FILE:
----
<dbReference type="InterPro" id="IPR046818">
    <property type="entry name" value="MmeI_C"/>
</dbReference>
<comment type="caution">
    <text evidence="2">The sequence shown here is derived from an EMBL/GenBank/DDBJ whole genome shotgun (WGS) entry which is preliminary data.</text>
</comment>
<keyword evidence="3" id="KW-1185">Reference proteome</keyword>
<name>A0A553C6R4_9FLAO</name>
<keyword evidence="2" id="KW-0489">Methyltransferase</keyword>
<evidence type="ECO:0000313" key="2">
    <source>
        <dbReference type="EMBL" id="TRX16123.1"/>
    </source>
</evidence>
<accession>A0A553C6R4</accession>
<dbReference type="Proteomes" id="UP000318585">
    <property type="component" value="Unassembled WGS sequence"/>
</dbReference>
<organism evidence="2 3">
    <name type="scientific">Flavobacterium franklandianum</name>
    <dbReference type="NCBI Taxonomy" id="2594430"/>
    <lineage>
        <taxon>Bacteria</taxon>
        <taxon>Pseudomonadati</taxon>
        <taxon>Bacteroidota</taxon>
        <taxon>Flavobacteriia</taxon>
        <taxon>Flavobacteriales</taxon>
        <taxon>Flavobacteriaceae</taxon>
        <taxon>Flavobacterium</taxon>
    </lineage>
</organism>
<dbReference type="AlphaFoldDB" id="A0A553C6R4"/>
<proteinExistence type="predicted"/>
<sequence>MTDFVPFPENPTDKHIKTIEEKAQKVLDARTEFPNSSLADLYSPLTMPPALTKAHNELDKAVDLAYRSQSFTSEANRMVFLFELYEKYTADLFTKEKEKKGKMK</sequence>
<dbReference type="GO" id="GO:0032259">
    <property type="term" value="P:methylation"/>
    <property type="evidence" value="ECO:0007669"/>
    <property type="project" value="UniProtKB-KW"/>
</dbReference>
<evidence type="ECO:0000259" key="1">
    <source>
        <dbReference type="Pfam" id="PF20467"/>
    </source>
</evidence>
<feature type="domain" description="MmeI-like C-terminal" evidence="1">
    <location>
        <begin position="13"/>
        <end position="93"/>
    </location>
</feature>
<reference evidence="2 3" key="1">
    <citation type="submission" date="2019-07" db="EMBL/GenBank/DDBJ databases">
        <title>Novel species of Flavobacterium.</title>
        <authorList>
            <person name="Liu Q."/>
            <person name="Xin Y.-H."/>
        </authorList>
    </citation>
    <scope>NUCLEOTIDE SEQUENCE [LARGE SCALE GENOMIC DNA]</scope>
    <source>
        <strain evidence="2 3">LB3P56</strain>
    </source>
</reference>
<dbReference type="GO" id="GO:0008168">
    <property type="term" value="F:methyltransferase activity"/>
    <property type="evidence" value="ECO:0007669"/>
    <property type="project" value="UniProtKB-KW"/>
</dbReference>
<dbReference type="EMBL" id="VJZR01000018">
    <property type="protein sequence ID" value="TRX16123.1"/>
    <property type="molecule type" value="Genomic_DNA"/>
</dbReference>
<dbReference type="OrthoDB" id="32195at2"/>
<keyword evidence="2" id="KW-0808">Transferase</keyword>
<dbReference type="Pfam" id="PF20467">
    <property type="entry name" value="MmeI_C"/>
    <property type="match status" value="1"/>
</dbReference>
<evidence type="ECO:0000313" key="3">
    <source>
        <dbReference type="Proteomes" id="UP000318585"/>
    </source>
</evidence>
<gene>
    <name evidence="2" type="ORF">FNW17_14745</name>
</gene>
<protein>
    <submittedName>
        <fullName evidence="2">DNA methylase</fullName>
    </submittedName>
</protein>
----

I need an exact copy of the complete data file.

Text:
<dbReference type="InterPro" id="IPR046818">
    <property type="entry name" value="MmeI_C"/>
</dbReference>
<comment type="caution">
    <text evidence="2">The sequence shown here is derived from an EMBL/GenBank/DDBJ whole genome shotgun (WGS) entry which is preliminary data.</text>
</comment>
<keyword evidence="3" id="KW-1185">Reference proteome</keyword>
<name>A0A553C6R4_9FLAO</name>
<keyword evidence="2" id="KW-0489">Methyltransferase</keyword>
<evidence type="ECO:0000313" key="2">
    <source>
        <dbReference type="EMBL" id="TRX16123.1"/>
    </source>
</evidence>
<accession>A0A553C6R4</accession>
<dbReference type="Proteomes" id="UP000318585">
    <property type="component" value="Unassembled WGS sequence"/>
</dbReference>
<organism evidence="2 3">
    <name type="scientific">Flavobacterium franklandianum</name>
    <dbReference type="NCBI Taxonomy" id="2594430"/>
    <lineage>
        <taxon>Bacteria</taxon>
        <taxon>Pseudomonadati</taxon>
        <taxon>Bacteroidota</taxon>
        <taxon>Flavobacteriia</taxon>
        <taxon>Flavobacteriales</taxon>
        <taxon>Flavobacteriaceae</taxon>
        <taxon>Flavobacterium</taxon>
    </lineage>
</organism>
<dbReference type="AlphaFoldDB" id="A0A553C6R4"/>
<proteinExistence type="predicted"/>
<sequence>MTDFVPFPENPTDKHIKTIEEKAQKVLDARTEFPNSSLADLYSPLTMPPALTKAHNELDKAVDLAYRSQSFTSEANRMVFLFELYEKYTADLFTKEKEKKGKMK</sequence>
<dbReference type="GO" id="GO:0032259">
    <property type="term" value="P:methylation"/>
    <property type="evidence" value="ECO:0007669"/>
    <property type="project" value="UniProtKB-KW"/>
</dbReference>
<evidence type="ECO:0000259" key="1">
    <source>
        <dbReference type="Pfam" id="PF20467"/>
    </source>
</evidence>
<feature type="domain" description="MmeI-like C-terminal" evidence="1">
    <location>
        <begin position="13"/>
        <end position="93"/>
    </location>
</feature>
<reference evidence="2 3" key="1">
    <citation type="submission" date="2019-07" db="EMBL/GenBank/DDBJ databases">
        <title>Novel species of Flavobacterium.</title>
        <authorList>
            <person name="Liu Q."/>
            <person name="Xin Y.-H."/>
        </authorList>
    </citation>
    <scope>NUCLEOTIDE SEQUENCE [LARGE SCALE GENOMIC DNA]</scope>
    <source>
        <strain evidence="2 3">LB3P56</strain>
    </source>
</reference>
<dbReference type="GO" id="GO:0008168">
    <property type="term" value="F:methyltransferase activity"/>
    <property type="evidence" value="ECO:0007669"/>
    <property type="project" value="UniProtKB-KW"/>
</dbReference>
<dbReference type="EMBL" id="VJZR01000018">
    <property type="protein sequence ID" value="TRX16123.1"/>
    <property type="molecule type" value="Genomic_DNA"/>
</dbReference>
<dbReference type="OrthoDB" id="32195at2"/>
<keyword evidence="2" id="KW-0808">Transferase</keyword>
<dbReference type="Pfam" id="PF20467">
    <property type="entry name" value="MmeI_C"/>
    <property type="match status" value="1"/>
</dbReference>
<evidence type="ECO:0000313" key="3">
    <source>
        <dbReference type="Proteomes" id="UP000318585"/>
    </source>
</evidence>
<gene>
    <name evidence="2" type="ORF">FNW17_14745</name>
</gene>
<protein>
    <submittedName>
        <fullName evidence="2">DNA methylase</fullName>
    </submittedName>
</protein>